One year after a non-profit crime-fighting organisation started patrolling Hout Bay, crime in the suburb has dropped, according to the police, who have hailed the group as an asset to the community.
Community Crime Prevention (CCP) believe that with enough funding and support from the community they can halve crime in the valley by March next year.
CCP operations manager JJ De Villiers and his team are on patrol 24/7 and have responded to more than 250 emergencies in the past six months, including more than 70 cases of attempted robberies and burglaries.
CCP executive director Keri Cross said 12 house robbery suspects had been handed over to the police in the past three months alone.
Ironically, she said, about 70 percent of the calls CCP had responded to were from non-donors, as only 0.02 percent of households in Hout Bay contribute to the CCP. The NPO is determined to make Hout Bay a crime and violence free zone where all residents can live without fear.
“Our long term goal is to have the lowest crime statistics in the Western Cape,” Ms Cross said.
The CCP plans to deploy trained foot patrols, and other visible crime prevention units, to monitor, react and respond to crime, while giving feedback to the operations manager for a coordinated response.
It also wants to create jobs in the area, train people to support its efforts and support victims of crime and violence. But to do this, it needs financial support from the community.
“There are approximately 5 700 households, excluding Imizamo Yethu and Hangberg, in Hout Bay, and if each household can contribute R100 a month, we can make Hout Bay virtually crime free. We need to be sustainable. We know what our costs are, and we need to be assured of a stable income every month so we are able to pay our staff,” she said.
Also helping to fight crime in the valley are more than 70 community stewards who have replaced the usual car guards in Hout Bay. The CCP started the stewards initiative in November last year. Each steward was cleared by the police and can be identified by a black CCP jacket displaying his name and surname as well as a CCP hat.
According to police statistics from January to Jun 2016, quoted by Ms Cross, muggings in the Hout Bay CBD had dropped by 82 percent, compared to the same period the previous year. Ms Cross said this was clear evidence of the positive impact of the CCP.
Drew Kirkland, who is in charge of the CCP’s marketing, said the community stewards had made a huge difference in the community.
“They now receive respect from the public and feel proud of the fact that they can contribute to a safer Hout Bay,” he said.
Before the initiative, said Ms Cross, car guards had fought each other for turf, but now that was all in the past. But again, she stressed, community funding was needed keep the stewards going.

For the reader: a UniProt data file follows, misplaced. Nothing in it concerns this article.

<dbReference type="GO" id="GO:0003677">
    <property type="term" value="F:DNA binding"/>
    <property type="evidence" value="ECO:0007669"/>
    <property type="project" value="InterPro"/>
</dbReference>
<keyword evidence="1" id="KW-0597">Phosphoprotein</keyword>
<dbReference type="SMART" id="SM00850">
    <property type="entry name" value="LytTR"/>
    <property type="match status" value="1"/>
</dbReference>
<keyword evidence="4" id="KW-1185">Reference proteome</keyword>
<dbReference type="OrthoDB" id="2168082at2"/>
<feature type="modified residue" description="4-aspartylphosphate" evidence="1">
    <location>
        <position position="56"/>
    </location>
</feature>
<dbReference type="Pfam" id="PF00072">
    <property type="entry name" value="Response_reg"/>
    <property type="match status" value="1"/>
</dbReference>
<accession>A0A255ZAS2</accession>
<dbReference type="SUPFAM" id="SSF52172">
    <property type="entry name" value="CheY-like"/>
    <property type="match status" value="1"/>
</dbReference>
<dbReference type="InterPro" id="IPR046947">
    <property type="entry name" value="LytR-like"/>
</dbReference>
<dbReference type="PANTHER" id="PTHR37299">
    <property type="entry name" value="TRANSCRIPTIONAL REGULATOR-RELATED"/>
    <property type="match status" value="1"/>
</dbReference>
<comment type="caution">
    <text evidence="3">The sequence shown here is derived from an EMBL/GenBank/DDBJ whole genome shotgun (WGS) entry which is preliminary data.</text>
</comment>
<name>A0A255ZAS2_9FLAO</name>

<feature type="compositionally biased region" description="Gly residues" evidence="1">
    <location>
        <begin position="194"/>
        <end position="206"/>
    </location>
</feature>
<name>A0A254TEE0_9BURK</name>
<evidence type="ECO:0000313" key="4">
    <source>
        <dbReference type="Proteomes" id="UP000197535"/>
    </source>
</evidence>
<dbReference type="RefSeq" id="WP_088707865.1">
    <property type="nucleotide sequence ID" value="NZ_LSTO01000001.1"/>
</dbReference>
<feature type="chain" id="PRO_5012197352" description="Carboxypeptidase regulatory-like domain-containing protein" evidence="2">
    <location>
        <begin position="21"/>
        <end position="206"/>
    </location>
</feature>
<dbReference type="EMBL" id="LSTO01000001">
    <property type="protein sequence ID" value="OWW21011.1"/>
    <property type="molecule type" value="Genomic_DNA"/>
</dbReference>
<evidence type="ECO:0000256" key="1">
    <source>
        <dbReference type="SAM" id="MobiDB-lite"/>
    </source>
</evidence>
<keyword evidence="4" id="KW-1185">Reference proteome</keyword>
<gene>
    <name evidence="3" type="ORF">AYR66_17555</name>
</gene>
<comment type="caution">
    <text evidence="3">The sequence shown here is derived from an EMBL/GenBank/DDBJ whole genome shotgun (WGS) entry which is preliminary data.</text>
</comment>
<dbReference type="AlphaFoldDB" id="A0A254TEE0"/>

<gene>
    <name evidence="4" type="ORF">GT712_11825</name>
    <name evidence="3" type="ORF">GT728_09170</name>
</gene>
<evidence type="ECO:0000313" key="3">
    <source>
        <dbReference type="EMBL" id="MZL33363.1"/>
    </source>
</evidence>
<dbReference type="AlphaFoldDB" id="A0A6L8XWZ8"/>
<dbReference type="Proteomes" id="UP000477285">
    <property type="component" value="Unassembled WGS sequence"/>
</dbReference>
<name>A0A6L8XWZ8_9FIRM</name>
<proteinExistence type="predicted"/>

“Their hats and vests need to be replaced every six months, and, in cases where the vests are damaged, they need to be replaced.
“It is freezing cold in winter, and we would like to give them jackets to wear during the cold winter months, but this costs money. They need to look and feel respectable,” he said.
Hout Bay police station commander, Lieutenant Colonel Bongani Mtakati, confirmed there had been a drop in crime in Hout Bay, and he said the CCP worked well with the police and were an asset to the community.
“There is good communication between the CCP and the SAPS, and there is a strategy meeting every Monday to ensure ongoing communication,” he said.
The community stewards had curbed crime, he said, but a way needed to be found to monitor them, ideally using law enforcement, because many unregistered car guards posed as stewards.
Hout Bay resident and CCP contributor Bianca Said, said that while out walking her dogs a while ago, JJ De Villiers had approached her – on his yellow scooter – and told her there was a report of an intruder in the neighbour’s property and he suspected the intruders had entered her garden.
“I handed him my keys, and he sped off and went to check out the property and deemed it safe. I have to add this was before we were making a monthly contribution. Where else would you get help like this?” she said.
Resident, Mark McCarthy said the CCP are the X-Men in sheeps’ clothing.
“JJ (De Villiers) and his upbeat team are always out there, come rain or shine, to keep this community safe while we’re at work or sleeping,” he said.
Another CCP supporter, Dorothy Blackman, urged the community to support the CCP.
“It amazes me that there is not more support for the CCP from the community. After all, we want to feel safe and secure in our properties, and that is exactly what the CCP does,” she said.
She said when she had been moving house, she asked JJ De Villiers to take a look at her new property and make security recommendations.
“He did just that. He took time out of his personal time to come and advise me.
“I was willing to pay him for his time, and he wouldn’t hear of it. I took his advice, and I am very happy,” she said.
For more information about the CCP or to sign up as a contributor, visit its website at www.ccphoutbay.co.za or call 021 790 7901.